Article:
Catherine A. Chappell, MD, MSc
Debra L. Bogen, MD, FAAP, FABM

One of the most significant consequences of the opioid crisis is the increasing prevalence of hepatitis c virus (HCV) infection among young persons, including pregnant women. In 2015, the Centers for Disease Control (CDC) reported a 364% increase in HCV infection among persons less than 30 years of age.1 Now in Pennsylvania, young persons outnumber the “Baby Boomers” (persons born between 1945 to 1965) with HCV infection.2 Currently, recommendations are to universally screen all Baby Boomers for HCV.3 However, there are conflicting guidelines regarding HCV screening during pregnancy. While the Infectious Disease Society of America (IDSA) recommends universal antenatal HCV screening, the American College of Obstetrics and Gynecology (ACOG) recommends risk-based screening. In our community, we are not currently performing universal antenatal HCV screening.

The rising burden of HCV among women of childbearing age makes the concern for perinatal transmission of HCV more pressing. The risk of transmission of maternal HCV infection to an exposed infant is 5.8%.4 Although there are now curative treatments (ledipasvir/sofosbuvir, velpatasvir/sofosbuvir and glecaprevir/pibrentasvir) for HCV for adults and increasingly available treatment for children, there are no interventions available to prevent the transmission of HCV during pregnancy. However, a study of the safety and efficacy of ledipasvir/sofosbuvir during the second trimester is currently underway at UPMC Magee-Womens Hospital (ClinicalTrials.gov Identifier: NCT0268300). Among infants with perinatally acquired HCV, almost half spontaneously clear the infection and the other half remain infected, but only a minority progress to cirrhosis during childhood.5 However, those with perinatally acquired HCV develop cirrhosis at younger ages and at higher rates than individuals who acquire HCV later in life.6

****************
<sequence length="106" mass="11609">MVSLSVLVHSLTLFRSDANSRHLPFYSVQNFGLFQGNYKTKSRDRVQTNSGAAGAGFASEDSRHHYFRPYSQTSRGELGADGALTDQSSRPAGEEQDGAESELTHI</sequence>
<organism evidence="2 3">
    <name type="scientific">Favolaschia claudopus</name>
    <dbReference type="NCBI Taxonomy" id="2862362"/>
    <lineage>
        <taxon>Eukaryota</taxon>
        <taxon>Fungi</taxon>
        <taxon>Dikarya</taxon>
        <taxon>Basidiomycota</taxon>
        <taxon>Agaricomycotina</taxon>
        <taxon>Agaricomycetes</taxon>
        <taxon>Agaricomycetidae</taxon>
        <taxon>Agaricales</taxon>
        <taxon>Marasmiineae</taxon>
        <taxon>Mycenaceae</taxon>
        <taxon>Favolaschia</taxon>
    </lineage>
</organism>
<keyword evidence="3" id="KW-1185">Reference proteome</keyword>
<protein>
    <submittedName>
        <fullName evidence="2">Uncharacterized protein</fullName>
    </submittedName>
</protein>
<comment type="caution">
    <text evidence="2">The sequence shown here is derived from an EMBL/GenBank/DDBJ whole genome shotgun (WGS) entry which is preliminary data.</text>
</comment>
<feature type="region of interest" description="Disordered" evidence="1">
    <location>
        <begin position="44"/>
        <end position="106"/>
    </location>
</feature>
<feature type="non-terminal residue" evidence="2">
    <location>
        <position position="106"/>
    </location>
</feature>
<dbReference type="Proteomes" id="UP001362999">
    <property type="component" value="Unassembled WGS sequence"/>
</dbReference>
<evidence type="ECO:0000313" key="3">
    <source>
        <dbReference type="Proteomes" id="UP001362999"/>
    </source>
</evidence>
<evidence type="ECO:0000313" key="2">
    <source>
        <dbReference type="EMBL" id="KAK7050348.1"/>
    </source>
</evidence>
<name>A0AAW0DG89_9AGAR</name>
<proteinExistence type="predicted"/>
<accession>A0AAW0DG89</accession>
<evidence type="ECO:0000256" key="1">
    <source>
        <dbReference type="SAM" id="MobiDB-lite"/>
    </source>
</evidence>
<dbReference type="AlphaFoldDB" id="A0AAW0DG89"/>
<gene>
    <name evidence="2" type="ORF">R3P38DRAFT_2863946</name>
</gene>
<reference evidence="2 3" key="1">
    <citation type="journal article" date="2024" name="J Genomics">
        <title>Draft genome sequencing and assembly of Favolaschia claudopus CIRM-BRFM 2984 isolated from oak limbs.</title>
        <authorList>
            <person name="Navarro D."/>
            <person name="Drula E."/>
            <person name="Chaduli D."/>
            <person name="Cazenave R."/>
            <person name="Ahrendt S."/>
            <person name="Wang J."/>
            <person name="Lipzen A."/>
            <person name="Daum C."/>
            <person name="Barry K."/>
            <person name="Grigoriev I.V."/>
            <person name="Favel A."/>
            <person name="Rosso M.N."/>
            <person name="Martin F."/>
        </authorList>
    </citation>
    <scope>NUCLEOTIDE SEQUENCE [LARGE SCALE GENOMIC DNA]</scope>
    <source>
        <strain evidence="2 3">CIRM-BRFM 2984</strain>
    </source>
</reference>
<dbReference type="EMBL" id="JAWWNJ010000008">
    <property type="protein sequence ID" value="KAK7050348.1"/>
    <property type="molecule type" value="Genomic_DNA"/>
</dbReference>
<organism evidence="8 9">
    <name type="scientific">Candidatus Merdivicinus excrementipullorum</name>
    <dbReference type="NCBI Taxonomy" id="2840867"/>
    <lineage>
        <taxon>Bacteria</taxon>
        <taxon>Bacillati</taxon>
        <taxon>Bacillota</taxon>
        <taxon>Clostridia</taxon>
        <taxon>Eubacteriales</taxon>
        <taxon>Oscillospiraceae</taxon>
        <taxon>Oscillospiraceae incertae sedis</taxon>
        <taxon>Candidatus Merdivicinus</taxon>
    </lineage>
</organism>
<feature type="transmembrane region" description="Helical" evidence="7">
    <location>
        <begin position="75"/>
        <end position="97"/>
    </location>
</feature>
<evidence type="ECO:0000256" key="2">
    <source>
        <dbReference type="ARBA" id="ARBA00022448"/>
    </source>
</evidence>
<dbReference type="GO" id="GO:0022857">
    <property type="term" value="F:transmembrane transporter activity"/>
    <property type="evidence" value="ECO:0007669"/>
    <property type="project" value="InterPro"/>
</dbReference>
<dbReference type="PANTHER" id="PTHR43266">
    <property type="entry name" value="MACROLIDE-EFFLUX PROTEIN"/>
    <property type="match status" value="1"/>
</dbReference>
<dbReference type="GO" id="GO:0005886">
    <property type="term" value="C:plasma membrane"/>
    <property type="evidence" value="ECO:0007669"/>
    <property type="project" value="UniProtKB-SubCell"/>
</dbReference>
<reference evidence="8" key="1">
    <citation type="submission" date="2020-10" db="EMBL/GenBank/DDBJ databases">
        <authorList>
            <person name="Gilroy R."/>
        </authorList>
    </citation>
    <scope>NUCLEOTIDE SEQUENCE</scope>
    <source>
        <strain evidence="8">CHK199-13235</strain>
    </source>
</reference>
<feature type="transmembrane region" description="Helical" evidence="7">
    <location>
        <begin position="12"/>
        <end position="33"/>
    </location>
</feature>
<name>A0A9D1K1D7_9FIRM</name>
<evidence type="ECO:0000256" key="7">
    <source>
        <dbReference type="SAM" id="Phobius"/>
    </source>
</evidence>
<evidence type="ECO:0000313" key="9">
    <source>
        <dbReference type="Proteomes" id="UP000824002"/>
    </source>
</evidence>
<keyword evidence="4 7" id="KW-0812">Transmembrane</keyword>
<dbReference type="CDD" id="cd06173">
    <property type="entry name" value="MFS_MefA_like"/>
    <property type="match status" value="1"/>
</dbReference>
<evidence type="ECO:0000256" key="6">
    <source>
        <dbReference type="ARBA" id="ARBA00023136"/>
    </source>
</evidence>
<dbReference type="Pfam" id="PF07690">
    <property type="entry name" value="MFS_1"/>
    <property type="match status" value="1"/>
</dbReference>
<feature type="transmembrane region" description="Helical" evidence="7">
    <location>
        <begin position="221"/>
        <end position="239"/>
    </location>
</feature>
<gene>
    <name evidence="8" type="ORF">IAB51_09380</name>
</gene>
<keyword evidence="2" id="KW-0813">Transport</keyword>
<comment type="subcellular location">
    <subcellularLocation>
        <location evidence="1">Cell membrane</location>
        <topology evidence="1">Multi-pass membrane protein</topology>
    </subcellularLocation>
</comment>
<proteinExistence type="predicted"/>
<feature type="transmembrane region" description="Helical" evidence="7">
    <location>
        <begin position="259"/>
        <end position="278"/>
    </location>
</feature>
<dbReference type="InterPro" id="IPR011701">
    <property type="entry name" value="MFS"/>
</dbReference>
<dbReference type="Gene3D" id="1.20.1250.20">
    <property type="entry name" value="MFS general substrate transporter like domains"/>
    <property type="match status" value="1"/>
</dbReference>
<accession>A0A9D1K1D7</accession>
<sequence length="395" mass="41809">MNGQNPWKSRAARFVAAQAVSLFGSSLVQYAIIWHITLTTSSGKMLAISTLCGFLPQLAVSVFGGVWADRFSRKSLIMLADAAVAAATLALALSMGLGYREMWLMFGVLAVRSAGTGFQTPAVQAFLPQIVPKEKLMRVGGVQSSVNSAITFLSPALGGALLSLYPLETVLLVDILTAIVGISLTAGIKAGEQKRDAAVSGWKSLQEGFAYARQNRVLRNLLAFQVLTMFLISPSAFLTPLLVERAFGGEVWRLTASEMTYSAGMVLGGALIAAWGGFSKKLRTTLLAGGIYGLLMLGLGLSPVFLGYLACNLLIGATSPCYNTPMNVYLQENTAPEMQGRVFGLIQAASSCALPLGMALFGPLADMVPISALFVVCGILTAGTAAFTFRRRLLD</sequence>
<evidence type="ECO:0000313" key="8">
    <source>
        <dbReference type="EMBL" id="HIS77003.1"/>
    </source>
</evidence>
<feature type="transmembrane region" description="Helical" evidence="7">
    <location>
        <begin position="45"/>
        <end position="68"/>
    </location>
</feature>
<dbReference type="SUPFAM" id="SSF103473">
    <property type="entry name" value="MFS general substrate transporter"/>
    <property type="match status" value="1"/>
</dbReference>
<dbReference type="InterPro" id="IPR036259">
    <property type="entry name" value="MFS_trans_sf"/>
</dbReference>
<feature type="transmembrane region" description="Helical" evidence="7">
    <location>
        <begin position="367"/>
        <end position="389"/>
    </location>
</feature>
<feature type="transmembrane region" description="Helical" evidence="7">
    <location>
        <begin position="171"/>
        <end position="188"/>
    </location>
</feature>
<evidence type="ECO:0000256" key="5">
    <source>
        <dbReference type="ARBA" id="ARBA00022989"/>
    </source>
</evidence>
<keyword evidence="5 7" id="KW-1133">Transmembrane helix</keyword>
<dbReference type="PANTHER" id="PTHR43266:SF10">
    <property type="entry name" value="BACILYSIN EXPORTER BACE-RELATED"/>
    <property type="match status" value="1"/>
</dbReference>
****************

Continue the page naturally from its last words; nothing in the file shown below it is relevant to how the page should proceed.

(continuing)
Because of the risk of perinatal transmission, it is critically important to know women’s HCV status to both arrange monitoring and treatment for women and to know which infants should have HCV screening. Unfortunately, the complexity of risk-based screening makes it hard to implement. In a recent study that evaluated risk-based screening in pregnancy, only one-third of pregnant women with risk factors were screened for HCV.7 Even when implemented adequately, risk-based screening fails to identify many patients with HCV. In a recent study from Kentucky, rates of screening increased from 17.9% using risk-based screening, to 100% using universal screening. While the rate of positive HCV antibodies did not increase significantly, (4.3% risk-factor based versus 4.9% universal), the rate of confirmatory HCV RNA markedly increased (54.3% to 100%). Ultimately, almost 10 times as many women with positive HCV RNA were identified (31 women during risk-based screening, 306 during universal screening).8 It is unlikely that temporal increases in local incidence alone could account for this difference, which is much more easily explained by improvements in the total number of women receiving proper testing. Furthermore, recent cost-effectiveness studies found that universal screening for HCV during pregnancy is more cost effective even if the prevalence is 0.07%, which is the estimated prevalence in Hawaii (the state with the lowest HCV prevalence).9,10  Importantly, without universal HCV screening during pregnancy, cases of HCV in children will be missed. Pregnant women in Allegheny County are routinely screened for hepatitis B, HIV and syphilis, despite the significantly lower rate of these infections. It is time to move to universal HCV screening during pregnancy.